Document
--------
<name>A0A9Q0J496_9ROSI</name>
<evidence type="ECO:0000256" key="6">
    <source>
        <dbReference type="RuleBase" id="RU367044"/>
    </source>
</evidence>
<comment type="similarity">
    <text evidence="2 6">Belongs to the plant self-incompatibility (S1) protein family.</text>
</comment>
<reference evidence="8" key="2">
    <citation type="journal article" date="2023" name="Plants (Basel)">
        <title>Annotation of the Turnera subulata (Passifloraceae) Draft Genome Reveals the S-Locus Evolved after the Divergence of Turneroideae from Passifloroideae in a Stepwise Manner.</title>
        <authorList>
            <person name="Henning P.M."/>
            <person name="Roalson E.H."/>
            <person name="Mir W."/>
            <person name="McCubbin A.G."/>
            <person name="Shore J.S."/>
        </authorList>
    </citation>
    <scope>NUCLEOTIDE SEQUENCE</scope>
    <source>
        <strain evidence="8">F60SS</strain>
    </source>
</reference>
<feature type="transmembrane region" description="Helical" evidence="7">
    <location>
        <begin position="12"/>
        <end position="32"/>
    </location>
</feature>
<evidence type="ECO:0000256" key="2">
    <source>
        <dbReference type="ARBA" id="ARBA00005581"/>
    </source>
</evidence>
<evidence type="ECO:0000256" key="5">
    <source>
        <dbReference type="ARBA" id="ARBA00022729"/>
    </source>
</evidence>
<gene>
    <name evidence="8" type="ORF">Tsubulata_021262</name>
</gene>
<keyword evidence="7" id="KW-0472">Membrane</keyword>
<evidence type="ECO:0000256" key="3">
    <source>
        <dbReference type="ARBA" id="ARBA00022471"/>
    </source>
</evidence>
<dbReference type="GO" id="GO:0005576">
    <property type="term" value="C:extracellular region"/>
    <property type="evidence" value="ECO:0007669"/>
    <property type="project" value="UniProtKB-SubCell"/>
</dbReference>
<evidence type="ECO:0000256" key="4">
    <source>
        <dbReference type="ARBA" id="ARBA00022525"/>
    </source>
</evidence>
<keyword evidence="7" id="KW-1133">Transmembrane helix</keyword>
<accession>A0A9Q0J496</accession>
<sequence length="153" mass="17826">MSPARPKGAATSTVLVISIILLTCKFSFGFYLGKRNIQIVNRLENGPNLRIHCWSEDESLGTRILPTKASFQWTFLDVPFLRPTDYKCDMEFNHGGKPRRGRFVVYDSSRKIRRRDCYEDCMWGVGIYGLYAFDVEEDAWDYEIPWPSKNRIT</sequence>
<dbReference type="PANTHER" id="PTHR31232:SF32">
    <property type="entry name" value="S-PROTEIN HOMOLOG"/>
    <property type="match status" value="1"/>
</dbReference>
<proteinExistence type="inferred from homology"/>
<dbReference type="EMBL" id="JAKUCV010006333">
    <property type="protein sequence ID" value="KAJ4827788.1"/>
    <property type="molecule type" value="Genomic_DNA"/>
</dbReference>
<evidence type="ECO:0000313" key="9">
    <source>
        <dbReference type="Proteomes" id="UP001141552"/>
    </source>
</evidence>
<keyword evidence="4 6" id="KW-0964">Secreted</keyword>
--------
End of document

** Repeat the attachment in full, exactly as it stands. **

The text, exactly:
<name>A0A9Q0J496_9ROSI</name>
<evidence type="ECO:0000256" key="6">
    <source>
        <dbReference type="RuleBase" id="RU367044"/>
    </source>
</evidence>
<comment type="similarity">
    <text evidence="2 6">Belongs to the plant self-incompatibility (S1) protein family.</text>
</comment>
<reference evidence="8" key="2">
    <citation type="journal article" date="2023" name="Plants (Basel)">
        <title>Annotation of the Turnera subulata (Passifloraceae) Draft Genome Reveals the S-Locus Evolved after the Divergence of Turneroideae from Passifloroideae in a Stepwise Manner.</title>
        <authorList>
            <person name="Henning P.M."/>
            <person name="Roalson E.H."/>
            <person name="Mir W."/>
            <person name="McCubbin A.G."/>
            <person name="Shore J.S."/>
        </authorList>
    </citation>
    <scope>NUCLEOTIDE SEQUENCE</scope>
    <source>
        <strain evidence="8">F60SS</strain>
    </source>
</reference>
<feature type="transmembrane region" description="Helical" evidence="7">
    <location>
        <begin position="12"/>
        <end position="32"/>
    </location>
</feature>
<evidence type="ECO:0000256" key="2">
    <source>
        <dbReference type="ARBA" id="ARBA00005581"/>
    </source>
</evidence>
<evidence type="ECO:0000256" key="5">
    <source>
        <dbReference type="ARBA" id="ARBA00022729"/>
    </source>
</evidence>
<gene>
    <name evidence="8" type="ORF">Tsubulata_021262</name>
</gene>
<keyword evidence="7" id="KW-0472">Membrane</keyword>
<evidence type="ECO:0000256" key="3">
    <source>
        <dbReference type="ARBA" id="ARBA00022471"/>
    </source>
</evidence>
<dbReference type="GO" id="GO:0005576">
    <property type="term" value="C:extracellular region"/>
    <property type="evidence" value="ECO:0007669"/>
    <property type="project" value="UniProtKB-SubCell"/>
</dbReference>
<evidence type="ECO:0000256" key="4">
    <source>
        <dbReference type="ARBA" id="ARBA00022525"/>
    </source>
</evidence>
<keyword evidence="7" id="KW-1133">Transmembrane helix</keyword>
<accession>A0A9Q0J496</accession>
<sequence length="153" mass="17826">MSPARPKGAATSTVLVISIILLTCKFSFGFYLGKRNIQIVNRLENGPNLRIHCWSEDESLGTRILPTKASFQWTFLDVPFLRPTDYKCDMEFNHGGKPRRGRFVVYDSSRKIRRRDCYEDCMWGVGIYGLYAFDVEEDAWDYEIPWPSKNRIT</sequence>
<dbReference type="PANTHER" id="PTHR31232:SF32">
    <property type="entry name" value="S-PROTEIN HOMOLOG"/>
    <property type="match status" value="1"/>
</dbReference>
<proteinExistence type="inferred from homology"/>
<dbReference type="EMBL" id="JAKUCV010006333">
    <property type="protein sequence ID" value="KAJ4827788.1"/>
    <property type="molecule type" value="Genomic_DNA"/>
</dbReference>
<evidence type="ECO:0000313" key="9">
    <source>
        <dbReference type="Proteomes" id="UP001141552"/>
    </source>
</evidence>
<keyword evidence="4 6" id="KW-0964">Secreted</keyword>